Tuesday, June 10, 2008

vinyl coming back?

From CNN:

This spring, an employee intending to order a special CD-DVD edition of R.E.M.'s latest release "Accelerate" inadvertently entered the "LP" code instead. Soon boxes of the big, vinyl discs showed up at several stores.

Some sent them back. But a handful put them on the shelves, and 20 LPs sold the first day.


Sometimes, nostalgia is BS. In the DJ world, LPs are still going strong, if you are a real DJ you use vinyl. I was having this very conversation with a DJ at the REX club on the night of Jeff Mills. Jeff of course uses CD, I don't even bother with physical I am completely digital with Ableton and what not. But it is funny how many people cling to the old ways. The old ways are even making a come-back.

They claim it is not nostalgia, it is because "vinyl sounds better". Whatever.

9 comments:

jjackson@redhat.com said...

Vinyl does sound better in clubs. At home...no. But you can tweak the dynamics in a club setting very easily. But who wants to carry crates of that shit to clubs and on planes. All things equal though, I think vinyl does sound better. But the logistics of digital and vinyl arent equal.

Marcf said...

I even call bullshit on the "sounds better in clubs". The dynamic range is a function of the physical media. The older records Jeff Mills played (older post) did sound good but a bit "muted" For a simple reason over the ages the groove gets smoothed out. So the range you talk about is good for maybe one or two plays and then you are not as crystal clear. So I do prefer the digital in any form (well 320kpbs that is :) I have played 320bps MP3 in a club and it sounded good. I would have to compare to vinyl to really see a difference I guess. Most DJ today are using the CD mainly for the logistical reasons you mention but I don't hear anyone complaining about the sound. In any case the CDs are full of WAV not the CD format I don't think.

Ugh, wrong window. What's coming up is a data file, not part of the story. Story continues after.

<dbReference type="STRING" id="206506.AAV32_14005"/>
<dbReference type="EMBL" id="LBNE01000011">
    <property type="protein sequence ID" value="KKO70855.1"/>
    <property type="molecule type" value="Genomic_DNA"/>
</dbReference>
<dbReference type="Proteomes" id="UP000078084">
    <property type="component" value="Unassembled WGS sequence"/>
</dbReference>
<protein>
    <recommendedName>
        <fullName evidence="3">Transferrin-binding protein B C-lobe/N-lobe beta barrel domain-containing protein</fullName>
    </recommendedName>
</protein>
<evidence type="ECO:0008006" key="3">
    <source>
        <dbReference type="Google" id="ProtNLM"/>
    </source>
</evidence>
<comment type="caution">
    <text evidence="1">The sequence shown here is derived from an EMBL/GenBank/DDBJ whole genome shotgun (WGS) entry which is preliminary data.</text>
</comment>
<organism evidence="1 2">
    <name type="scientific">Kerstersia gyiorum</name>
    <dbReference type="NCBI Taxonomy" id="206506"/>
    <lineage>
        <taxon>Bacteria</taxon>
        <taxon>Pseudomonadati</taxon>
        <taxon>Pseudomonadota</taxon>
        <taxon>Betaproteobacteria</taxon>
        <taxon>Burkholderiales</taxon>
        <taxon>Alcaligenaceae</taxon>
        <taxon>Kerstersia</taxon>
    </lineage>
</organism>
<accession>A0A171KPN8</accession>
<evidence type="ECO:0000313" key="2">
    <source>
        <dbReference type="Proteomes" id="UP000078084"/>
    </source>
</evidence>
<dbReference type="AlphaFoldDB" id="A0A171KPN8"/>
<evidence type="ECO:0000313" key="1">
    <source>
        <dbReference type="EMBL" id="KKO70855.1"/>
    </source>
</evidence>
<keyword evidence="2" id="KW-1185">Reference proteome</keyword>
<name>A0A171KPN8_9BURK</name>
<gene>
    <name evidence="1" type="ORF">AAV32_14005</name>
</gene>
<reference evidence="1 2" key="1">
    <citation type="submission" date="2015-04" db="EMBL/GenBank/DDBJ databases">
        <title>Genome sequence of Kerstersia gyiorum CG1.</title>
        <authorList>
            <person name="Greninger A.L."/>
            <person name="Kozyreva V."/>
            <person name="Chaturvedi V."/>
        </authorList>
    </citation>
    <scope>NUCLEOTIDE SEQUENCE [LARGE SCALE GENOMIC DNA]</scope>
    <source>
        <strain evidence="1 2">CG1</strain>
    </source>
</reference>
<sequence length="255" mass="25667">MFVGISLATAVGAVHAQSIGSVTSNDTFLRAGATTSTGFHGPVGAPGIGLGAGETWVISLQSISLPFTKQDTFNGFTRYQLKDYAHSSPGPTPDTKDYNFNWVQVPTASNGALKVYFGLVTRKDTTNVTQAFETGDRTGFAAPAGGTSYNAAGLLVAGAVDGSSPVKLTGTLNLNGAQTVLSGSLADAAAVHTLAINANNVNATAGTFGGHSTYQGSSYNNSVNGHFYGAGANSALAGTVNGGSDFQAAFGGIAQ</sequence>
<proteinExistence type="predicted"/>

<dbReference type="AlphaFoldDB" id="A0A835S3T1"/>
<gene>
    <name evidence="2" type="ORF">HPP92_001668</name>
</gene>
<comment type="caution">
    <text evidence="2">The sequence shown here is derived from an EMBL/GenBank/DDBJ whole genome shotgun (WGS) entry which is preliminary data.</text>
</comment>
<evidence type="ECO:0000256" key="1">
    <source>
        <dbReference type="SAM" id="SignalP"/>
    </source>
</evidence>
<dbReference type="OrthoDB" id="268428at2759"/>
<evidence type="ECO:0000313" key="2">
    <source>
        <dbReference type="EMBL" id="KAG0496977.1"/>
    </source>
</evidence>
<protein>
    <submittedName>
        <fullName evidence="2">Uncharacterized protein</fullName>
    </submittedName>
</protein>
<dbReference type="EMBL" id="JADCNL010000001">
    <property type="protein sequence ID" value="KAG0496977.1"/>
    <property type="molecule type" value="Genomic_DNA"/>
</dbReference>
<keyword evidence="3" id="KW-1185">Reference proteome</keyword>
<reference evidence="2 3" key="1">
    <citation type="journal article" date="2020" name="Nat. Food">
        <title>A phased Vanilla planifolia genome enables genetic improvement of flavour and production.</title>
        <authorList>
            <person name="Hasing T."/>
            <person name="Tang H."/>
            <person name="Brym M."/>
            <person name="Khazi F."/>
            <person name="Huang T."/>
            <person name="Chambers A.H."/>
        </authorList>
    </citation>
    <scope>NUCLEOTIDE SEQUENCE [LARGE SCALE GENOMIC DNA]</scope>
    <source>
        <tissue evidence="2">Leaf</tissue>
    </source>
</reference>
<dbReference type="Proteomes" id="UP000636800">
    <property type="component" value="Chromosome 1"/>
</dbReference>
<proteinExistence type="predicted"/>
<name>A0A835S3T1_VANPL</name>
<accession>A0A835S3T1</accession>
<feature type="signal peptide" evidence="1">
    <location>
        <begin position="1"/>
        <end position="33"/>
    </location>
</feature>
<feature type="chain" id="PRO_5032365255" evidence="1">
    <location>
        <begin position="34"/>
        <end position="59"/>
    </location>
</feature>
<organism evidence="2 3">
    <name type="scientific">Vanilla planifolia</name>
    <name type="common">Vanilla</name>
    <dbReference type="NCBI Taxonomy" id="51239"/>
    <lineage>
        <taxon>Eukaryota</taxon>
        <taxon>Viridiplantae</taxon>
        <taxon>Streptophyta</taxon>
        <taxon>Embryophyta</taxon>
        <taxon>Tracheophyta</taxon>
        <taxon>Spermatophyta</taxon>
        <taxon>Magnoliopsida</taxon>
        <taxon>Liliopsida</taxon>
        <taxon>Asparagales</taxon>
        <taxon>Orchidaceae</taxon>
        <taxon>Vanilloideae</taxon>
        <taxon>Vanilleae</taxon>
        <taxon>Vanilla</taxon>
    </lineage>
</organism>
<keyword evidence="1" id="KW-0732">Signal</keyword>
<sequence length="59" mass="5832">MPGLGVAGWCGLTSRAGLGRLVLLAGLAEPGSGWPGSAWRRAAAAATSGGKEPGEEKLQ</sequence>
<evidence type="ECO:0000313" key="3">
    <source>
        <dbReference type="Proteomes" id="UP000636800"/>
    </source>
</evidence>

Joel Jackson said...

I think if you look into it more personally you might be surprised. Im pretty sure no matter how high a sampling rate is, digital can never contain all of the data present in an analog groove. Does it wear? Sure. I started on vinyl and switched quickly for ease of use...but would go back if I were still in the game:)

Tom said...

still have about 6,000 Electronic Dance Music Records in my closet.
About every kind of genre you can think of from 1990 till around 2002. I kinda got burned out on buying vinyl after that because most of it was crap.

Marcf said...

Tom and Joel,

LOL, about the "most of it was crap", yah that is a problem with EDM in general and the reason I like the digital format. I buy a lot I listen and rank and so when it suck I just don't care and not listen to it but it has cost me $2 and it doesn't take space.

On a related note I was talking with the guys from above and beyond and their plan was "CD on demand", so you would listen and print a CD that got shipped to you. I was wondering if the cost of vinyl was worth it, probably not as you would have to create a plate and press the stuff. The benefit though is that you don't deal with the storage of the vinyl, just print from a central location, this way you can have vinyl on demand. I haven't looked at the economics of it and I wonder if there is a viable business model there. In the meantime my money is on ALL digital.

Marcf said...

Joel,

strictly speaking WAV forms are step function approximation of the curves. So while you can never "theoretically"represent the curve the approximation is pretty darn good. Also when rendering the step functions the speakers are by definition "analog" in other words I would be surprised if you can really tell anything about the step nature. Finally I gotta admit that I DO HAVE SOMETHING FOR VINYL, it is the random "scrchhh scrchhh scrchhh" that SCREAM VINYL when you listen to an old record, it feels right. In fact there is function in Ableton LIVE that enables you to add random VINYL NOISE to a record so it sounds "organic". But let's not kid each other, it has nothing to do with resolution but rather is linked to the fact that "wear and tear" on a record sounds good :)

Anonymous said...

It's a matter of taste, just like music itself. You don't have to go through complex technical explaining to tell that they do sound really different, and it's not a matter of the resolution or the mapping or whatever. Maybe it's the needle going up and down applying different pressure, maybe it's other little imperfections, but the fact is that I like that sound and I keep spending my money on that format. Call me romantic, there is something of that, I really like to hear music as it was meant to be heard by the artist, and old music was meant to be heard on vinyl.

But even if I think just in terms of sound quality, my ears prefer vinyl.

Marcf said...

anon,
as Elvira is listening to one of my mixes of Shame (disco) on return of the Dragons (techno) she says yelling because she has the headphones on: "IT IS KIND OF SCRATCHY! IS IT SUPPOSED TO BE LIKE THAT?" Yes, it is a vinyl source :)

Anonymous said...

I think vinyl records are awesome! I'm glad they're making a comeback.